After President-elect Barack Obama left the stage at Grant Park, Bruce Springsteen's the Rising filled the air. It's been said many times over, but for me this election has truly been a unique experience. I watched more news on TV than I have in years. My sources of news come from the WSJ, The New Yorker and Howard Stern. Close to 11pm last night, Brian Williams said we'll have some important news when we come back from commercial break. When they did come back, there was a photo of Barack covering the TV screen with the words: The 44th President of the United States Barack Obama. Instantly cheers could be heard from York Avenue. I got chills. I don't remember ever seeing crowds gathered in Times Square for an election. This is a new era for our country. Barack is probably facing more hard issues than any other president in my lifetime. A Rising is what this country needs now.
Tuesday, November 04, 2008
Friday, October 31, 2008
A Note from Bruce:
A NIGHT WITH THE JERSEY DEVIL
Dear Friends and Fans,
If you grew up in central or south Jersey, you grew up with the "Jersey Devil." Here's a little musical Halloween treat. Have fun!
You can download the MP3 for free. The video is a bit creepy, which I'm guessing is the point. It starts off with The Boss emerging from water. It's dark, it looks like it's cold. He sings about witches and the devil. He wears a cross, looks angry and is a bit scary. He makes his point. In the final seconds of the video he submerges himself back in the water. Is it a baptism? Does this exorcise the devil?
Thursday, October 30, 2008
Hal Kant a Queens born/Bronx raised, Beverly Hills attorney who's most prominent client was the Grateful Dead passed away on October 19th. The Wall Street Journal has an informative obit on him. He formed the Grateful Dead's business.
- He gave his blessing to fans taping the shows
- He made the band incorporate -which lead to health benefits and pension plans
- He negotiated so that the band retained their master recordings
- He made sure managers were paid a flat fee rather than a %.
Wednesday, October 29, 2008
In another historic baseball moment, in 1969 Tom Seaver won the Cy Young award. To put his amazing year in perspective, He received the highest numbers from Baseball Writers' Association of America's Hall of Fame vote. Tom Terrific went 25-7 with a 2.21 ERA. He won two more games in his three postseason starts. Here is where the voting stands to this day. It's interesting that two pitchers who started their careers as Mets, lead the pack. Now if only a current Met could throw the teams first no-hitter.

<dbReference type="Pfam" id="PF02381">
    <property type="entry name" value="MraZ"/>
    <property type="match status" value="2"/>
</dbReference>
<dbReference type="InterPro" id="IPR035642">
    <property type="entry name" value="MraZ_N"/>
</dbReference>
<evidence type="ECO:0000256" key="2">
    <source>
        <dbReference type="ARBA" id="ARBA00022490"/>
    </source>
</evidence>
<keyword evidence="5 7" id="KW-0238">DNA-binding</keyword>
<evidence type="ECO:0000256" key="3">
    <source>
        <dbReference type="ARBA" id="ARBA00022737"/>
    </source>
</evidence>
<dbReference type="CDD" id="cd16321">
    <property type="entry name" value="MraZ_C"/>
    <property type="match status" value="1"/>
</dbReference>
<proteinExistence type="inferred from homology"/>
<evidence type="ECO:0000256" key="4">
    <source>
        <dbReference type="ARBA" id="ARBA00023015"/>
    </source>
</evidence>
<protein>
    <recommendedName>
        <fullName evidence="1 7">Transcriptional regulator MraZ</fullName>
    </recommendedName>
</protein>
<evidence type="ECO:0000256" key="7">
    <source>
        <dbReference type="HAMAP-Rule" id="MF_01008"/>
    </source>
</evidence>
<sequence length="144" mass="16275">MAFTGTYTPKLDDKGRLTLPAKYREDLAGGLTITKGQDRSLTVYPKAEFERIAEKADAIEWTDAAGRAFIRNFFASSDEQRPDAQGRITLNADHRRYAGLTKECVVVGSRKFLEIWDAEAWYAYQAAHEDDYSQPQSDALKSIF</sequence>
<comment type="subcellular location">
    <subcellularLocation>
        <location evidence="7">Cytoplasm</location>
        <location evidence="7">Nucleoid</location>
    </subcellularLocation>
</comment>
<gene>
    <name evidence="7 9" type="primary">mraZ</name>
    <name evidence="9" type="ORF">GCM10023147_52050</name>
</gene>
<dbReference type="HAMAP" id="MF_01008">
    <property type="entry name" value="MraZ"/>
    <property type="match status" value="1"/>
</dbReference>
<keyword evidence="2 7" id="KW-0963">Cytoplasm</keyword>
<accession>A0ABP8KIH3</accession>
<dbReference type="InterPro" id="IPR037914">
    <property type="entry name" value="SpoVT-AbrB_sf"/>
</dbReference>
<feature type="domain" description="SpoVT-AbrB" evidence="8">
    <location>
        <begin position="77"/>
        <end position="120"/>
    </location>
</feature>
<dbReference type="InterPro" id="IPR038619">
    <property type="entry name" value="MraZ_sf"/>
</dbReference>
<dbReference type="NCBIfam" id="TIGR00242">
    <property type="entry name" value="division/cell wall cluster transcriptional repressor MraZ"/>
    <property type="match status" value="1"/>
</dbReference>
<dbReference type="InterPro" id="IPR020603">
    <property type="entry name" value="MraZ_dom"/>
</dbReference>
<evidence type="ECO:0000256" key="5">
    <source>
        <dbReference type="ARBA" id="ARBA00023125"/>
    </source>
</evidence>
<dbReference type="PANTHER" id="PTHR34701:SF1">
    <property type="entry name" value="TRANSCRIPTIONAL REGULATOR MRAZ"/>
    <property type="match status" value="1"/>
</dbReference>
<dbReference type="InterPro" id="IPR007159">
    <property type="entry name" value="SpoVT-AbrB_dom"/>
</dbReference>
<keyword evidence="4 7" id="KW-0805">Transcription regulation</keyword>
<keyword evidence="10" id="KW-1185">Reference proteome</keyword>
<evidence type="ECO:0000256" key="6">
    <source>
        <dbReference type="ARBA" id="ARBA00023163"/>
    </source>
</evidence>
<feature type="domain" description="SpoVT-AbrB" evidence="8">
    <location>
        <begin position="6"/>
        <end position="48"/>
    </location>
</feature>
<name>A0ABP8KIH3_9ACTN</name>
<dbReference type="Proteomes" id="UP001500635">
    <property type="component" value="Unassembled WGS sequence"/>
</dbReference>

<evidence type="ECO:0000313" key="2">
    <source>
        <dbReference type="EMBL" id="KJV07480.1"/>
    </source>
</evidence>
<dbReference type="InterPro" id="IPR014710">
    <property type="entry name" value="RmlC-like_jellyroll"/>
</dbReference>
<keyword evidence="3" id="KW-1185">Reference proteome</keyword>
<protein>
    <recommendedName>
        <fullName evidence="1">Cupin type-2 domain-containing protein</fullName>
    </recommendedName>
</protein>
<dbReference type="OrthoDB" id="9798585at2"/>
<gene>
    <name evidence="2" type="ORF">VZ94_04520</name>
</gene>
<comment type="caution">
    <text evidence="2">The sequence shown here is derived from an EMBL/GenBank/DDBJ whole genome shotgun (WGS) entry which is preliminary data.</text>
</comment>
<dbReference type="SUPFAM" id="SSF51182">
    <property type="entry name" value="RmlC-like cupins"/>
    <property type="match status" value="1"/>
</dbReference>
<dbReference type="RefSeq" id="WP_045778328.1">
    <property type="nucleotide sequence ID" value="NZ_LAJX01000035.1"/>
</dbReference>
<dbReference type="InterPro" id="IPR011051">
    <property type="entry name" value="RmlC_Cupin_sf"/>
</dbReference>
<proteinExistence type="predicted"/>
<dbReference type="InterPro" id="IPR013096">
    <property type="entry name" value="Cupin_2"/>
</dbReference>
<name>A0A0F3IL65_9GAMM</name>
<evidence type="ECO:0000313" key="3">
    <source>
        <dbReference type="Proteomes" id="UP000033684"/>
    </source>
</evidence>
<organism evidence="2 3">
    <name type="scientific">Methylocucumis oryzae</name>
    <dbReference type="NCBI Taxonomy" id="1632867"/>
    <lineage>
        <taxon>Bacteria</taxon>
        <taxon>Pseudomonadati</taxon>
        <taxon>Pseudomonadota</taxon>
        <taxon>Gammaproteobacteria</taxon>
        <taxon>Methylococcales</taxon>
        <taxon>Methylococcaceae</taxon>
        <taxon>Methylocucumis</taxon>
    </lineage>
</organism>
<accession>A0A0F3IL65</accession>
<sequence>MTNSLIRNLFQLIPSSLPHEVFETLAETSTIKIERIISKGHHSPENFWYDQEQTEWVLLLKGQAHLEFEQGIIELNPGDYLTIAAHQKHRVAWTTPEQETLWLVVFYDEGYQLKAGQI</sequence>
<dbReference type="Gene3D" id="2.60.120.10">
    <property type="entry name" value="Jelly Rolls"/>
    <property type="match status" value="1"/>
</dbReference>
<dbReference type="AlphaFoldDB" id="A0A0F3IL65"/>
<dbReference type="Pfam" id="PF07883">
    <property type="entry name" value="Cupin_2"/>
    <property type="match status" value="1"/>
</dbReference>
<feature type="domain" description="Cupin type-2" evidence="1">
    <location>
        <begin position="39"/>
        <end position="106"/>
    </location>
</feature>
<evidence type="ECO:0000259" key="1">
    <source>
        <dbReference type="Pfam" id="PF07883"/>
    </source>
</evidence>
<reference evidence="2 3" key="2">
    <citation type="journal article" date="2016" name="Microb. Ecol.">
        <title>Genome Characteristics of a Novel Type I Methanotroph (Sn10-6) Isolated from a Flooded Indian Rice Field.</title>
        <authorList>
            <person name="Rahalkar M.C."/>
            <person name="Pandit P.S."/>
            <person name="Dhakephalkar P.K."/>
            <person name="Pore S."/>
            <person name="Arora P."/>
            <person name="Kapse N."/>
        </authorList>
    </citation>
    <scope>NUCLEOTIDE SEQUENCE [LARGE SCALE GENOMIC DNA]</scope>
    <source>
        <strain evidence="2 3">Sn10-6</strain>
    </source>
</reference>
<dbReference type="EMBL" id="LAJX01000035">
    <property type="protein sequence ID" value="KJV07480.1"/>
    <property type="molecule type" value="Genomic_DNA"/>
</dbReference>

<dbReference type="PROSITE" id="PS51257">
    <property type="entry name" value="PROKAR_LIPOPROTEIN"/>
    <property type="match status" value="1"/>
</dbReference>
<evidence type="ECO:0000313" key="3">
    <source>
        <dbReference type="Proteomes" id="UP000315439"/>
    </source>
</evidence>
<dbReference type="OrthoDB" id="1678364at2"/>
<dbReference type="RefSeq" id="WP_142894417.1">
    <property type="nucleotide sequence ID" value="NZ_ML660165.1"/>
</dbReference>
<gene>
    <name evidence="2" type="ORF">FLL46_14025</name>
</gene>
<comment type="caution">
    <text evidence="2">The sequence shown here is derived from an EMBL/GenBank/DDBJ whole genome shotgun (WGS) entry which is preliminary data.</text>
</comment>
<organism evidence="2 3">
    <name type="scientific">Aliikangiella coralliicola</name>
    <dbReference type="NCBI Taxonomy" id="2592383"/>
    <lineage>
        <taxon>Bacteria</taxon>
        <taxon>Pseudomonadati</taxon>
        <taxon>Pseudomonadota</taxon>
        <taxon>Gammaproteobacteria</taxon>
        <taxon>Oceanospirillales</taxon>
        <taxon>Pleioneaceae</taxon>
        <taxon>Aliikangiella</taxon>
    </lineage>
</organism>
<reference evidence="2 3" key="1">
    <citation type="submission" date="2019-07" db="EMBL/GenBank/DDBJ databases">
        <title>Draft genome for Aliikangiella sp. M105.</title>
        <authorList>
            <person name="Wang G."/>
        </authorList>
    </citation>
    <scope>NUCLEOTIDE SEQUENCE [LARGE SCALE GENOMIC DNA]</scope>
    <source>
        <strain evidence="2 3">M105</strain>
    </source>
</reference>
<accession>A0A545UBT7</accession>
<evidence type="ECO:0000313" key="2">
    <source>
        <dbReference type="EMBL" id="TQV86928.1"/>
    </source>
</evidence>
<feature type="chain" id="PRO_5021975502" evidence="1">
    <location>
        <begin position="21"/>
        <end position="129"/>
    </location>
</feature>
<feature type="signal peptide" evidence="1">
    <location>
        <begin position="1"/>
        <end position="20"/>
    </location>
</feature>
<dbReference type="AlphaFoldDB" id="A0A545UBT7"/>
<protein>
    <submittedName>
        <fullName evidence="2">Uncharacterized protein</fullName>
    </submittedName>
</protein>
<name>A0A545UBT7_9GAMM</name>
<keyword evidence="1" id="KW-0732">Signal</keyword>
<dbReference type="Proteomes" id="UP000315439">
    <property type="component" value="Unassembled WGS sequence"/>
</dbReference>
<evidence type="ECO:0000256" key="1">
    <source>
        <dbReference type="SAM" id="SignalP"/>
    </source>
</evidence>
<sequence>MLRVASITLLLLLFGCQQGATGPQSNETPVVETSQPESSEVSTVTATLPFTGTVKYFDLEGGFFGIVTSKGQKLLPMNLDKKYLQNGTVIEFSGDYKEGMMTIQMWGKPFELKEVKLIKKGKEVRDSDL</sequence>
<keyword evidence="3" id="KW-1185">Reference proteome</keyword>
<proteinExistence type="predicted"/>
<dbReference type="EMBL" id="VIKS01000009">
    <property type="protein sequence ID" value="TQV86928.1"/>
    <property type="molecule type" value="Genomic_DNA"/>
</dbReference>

Top BBWAA Voting Percentages for Hall of Famers
Tom Seaver (1992) 98.84%
Nolan Ryan (1999) 98.79%
Cal Ripken Jr. (2007) 98.53%
Ty Cobb (1936) 98.23%
George Brett (1999) 98.19%
Hank Aaron (1982) 97.83%
Tony Gwynn (2007) 97.61%
Mike Schmidt (1995) 96.52%
Johnny Bench (1989) 96.42%
Monday, October 27, 2008
Entrepreneur Forms Musician's Charitable Trust
$22 million. From a one man operation in his garage to a $22 million sale to Disc Makers in ten years. It's a story that will flame the fires of hope for hundreds of music entrepreneurs The story is made more powerful because Derek Sivers is generous with his time and because he earned it by providing much needed services for indie musicians.
CD Baby sells CDs and downloads for almost a quarter million artists and to date has sold 4.5 million CD's paying out $83 million to them. I don't know about much about purchase multiples, but why would Disc Makers pay $22 million for a company that size whose core business, CD sales, is on the decline? TRUST. Those quarter million artists trust CD Baby to treat them fairly and pay them quickly. Disc Makers may be able to build on that trust and its own reputation to create a one stop shop for independent and d.i.y. music.
What will Sivers do with his big pay day? He's put into Musician's Charitable Trust: "I didn't even want the money... It's all just going back to the musicians," he told Venture Voice
Saturday, October 25, 2008
Thursday, October 23, 2008
"Either the acts have taken a reduction or I've got rid of them … That's how bleak the whole ****ing thing's been."
For the most part, the record companies were doing us a great favor by narrowing the market. They limited the amount of musical offering each month. With new technology and options like CD Baby and TuneCore, anyone can record music on their laptop and have it up for sale/distribution within days. This completely dilutes the market. With so many choices how do you know what’s good, what you like, etc? There are sites like Sonic Boomers that suggest music they think boomers would like and they do a good job of it. For the most part, you could spend all day trying to keep up with every new act that comes out.